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Doctors at WarLife and Death in a Field Hospital$
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Mark de Rond

Print publication date: 2017

Print ISBN-13: 9781501705489

Published to Cornell Scholarship Online: September 2017

DOI: 10.7591/cornell/9781501705489.001.0001

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PRINTED FROM Cornell University Press SCHOLARSHIP ONLINE (www.cornell.universitypressscholarship.com). (c) Copyright University of Cornell University Press, 2020. All Rights Reserved. An individual user may print out a PDF of a single chapter of a monograph in Cornell for personal use. date: 29 May 2020

A Reason to Live

A Reason to Live

Chapter:
(p.30) 4 A Reason to Live
Source:
Doctors at War
Author(s):

Mark de Rond

Publisher:
Cornell University Press
DOI:10.7591/cornell/9781501705489.003.0004

The author, having been in Camp Bastion for more than a week, talks about the casualties of war that doctors and nurses at the field hospital had to attend to on a daily basis. Two of the casualties had been dropped off by helicopter, the elder of whom was badly inebriated. Another casualty was a thirteen-year-old who had sustained shrapnel wounds from an improvised explosive. The author also reflects on the key principles that medical professionals expect to enact, such as “making the care of your patients your first concern” and “providing a good standard of practice and care.” Pre-deployment training for surgeons and anesthetists was predominantly technical in nature. This general technical focus is designed in part to desensitize doctors to emotions that may interfere with their ability to provide the best possible patient care.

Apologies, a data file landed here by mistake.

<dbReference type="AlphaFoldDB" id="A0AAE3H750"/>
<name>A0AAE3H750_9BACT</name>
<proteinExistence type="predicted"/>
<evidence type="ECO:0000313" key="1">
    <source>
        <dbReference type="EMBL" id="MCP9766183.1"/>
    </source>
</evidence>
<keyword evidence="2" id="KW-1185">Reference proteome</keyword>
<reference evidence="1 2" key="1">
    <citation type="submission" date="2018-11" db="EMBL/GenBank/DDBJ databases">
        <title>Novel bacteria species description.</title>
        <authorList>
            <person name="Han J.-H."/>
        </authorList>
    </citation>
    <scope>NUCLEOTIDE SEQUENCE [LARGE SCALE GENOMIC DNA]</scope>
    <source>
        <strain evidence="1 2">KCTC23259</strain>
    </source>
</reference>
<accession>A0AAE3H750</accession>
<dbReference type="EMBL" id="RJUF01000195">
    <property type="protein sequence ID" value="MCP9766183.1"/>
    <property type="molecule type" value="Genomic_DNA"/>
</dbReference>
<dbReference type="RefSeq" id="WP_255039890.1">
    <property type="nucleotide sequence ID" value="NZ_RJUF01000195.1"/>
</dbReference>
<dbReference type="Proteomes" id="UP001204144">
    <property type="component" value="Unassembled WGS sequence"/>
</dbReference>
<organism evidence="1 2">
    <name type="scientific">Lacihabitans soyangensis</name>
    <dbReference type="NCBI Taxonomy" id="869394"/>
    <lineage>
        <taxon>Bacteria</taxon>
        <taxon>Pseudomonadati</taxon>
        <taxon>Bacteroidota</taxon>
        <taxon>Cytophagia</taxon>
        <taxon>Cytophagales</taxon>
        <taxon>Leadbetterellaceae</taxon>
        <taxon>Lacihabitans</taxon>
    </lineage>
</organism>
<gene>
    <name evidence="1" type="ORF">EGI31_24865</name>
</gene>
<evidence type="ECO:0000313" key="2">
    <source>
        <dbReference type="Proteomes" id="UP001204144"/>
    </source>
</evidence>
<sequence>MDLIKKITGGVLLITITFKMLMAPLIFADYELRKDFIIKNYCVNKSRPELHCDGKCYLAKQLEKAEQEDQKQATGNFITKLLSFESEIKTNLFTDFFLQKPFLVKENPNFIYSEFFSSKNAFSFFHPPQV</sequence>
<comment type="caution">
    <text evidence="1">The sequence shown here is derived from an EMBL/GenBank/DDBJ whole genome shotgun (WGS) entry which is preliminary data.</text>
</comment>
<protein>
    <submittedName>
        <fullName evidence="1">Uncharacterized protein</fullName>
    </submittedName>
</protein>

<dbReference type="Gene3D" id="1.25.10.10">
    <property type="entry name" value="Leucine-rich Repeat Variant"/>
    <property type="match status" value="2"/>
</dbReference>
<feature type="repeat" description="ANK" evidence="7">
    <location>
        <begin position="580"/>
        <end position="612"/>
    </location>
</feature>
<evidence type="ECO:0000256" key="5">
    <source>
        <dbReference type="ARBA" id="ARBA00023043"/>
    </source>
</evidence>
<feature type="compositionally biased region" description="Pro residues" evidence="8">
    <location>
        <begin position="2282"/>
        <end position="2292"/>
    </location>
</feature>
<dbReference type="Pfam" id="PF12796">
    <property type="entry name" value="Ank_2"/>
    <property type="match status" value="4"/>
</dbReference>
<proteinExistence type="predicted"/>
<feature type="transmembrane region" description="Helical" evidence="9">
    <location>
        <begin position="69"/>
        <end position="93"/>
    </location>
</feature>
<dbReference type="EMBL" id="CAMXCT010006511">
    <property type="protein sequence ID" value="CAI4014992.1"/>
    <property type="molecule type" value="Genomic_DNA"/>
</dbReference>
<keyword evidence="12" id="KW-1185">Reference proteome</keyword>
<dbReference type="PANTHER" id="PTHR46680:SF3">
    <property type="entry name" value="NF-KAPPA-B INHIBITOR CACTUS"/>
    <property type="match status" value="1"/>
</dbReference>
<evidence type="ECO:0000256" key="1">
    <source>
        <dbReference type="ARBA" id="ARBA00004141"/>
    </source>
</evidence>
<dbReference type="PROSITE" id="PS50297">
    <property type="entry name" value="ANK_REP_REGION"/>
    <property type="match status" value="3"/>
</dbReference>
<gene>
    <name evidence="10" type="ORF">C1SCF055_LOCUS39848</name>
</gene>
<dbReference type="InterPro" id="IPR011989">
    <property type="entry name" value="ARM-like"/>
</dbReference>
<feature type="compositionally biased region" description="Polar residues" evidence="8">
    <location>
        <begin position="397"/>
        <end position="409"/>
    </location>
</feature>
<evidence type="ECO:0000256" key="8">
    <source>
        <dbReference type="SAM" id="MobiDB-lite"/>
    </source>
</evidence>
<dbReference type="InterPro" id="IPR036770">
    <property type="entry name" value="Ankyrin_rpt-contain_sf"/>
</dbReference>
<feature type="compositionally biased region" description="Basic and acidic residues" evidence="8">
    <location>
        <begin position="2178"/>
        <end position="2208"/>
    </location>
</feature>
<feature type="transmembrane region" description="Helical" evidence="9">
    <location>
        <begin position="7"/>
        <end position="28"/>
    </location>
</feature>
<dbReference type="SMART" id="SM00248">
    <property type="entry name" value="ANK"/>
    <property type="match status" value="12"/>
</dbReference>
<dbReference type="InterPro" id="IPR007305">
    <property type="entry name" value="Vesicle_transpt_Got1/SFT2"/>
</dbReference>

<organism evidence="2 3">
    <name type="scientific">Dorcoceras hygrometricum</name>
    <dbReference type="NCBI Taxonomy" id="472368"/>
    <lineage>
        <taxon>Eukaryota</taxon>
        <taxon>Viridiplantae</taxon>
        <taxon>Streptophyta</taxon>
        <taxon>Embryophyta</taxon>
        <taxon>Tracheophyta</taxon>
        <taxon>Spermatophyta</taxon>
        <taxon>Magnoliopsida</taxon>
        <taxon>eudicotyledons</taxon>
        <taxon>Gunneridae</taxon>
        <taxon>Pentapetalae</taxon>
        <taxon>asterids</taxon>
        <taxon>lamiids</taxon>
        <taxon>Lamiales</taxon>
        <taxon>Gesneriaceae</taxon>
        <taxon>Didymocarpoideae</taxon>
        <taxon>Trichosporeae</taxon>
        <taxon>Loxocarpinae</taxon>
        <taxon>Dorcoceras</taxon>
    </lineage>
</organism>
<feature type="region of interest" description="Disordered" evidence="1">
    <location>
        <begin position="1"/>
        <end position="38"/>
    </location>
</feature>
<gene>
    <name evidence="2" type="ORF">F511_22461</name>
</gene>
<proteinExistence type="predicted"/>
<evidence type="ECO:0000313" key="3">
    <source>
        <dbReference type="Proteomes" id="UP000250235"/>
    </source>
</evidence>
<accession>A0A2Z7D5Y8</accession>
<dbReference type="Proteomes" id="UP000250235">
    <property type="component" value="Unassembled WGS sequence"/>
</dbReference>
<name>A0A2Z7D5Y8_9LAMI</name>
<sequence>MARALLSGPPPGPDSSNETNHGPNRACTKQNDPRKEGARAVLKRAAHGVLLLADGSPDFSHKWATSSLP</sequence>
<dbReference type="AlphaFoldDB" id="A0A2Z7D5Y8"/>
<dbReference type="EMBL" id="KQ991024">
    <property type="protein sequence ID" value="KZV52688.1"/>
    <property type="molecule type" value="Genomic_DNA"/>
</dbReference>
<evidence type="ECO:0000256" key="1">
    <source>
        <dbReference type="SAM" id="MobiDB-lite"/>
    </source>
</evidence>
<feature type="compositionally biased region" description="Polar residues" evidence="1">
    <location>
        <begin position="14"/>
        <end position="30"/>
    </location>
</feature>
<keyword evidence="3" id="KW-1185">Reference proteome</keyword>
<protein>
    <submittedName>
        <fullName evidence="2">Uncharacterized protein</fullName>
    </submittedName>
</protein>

Keywords:   casualties, Camp Bastion, doctors, nurses, field hospital, medical professionals, patients, surgeons, anesthetists, patient care

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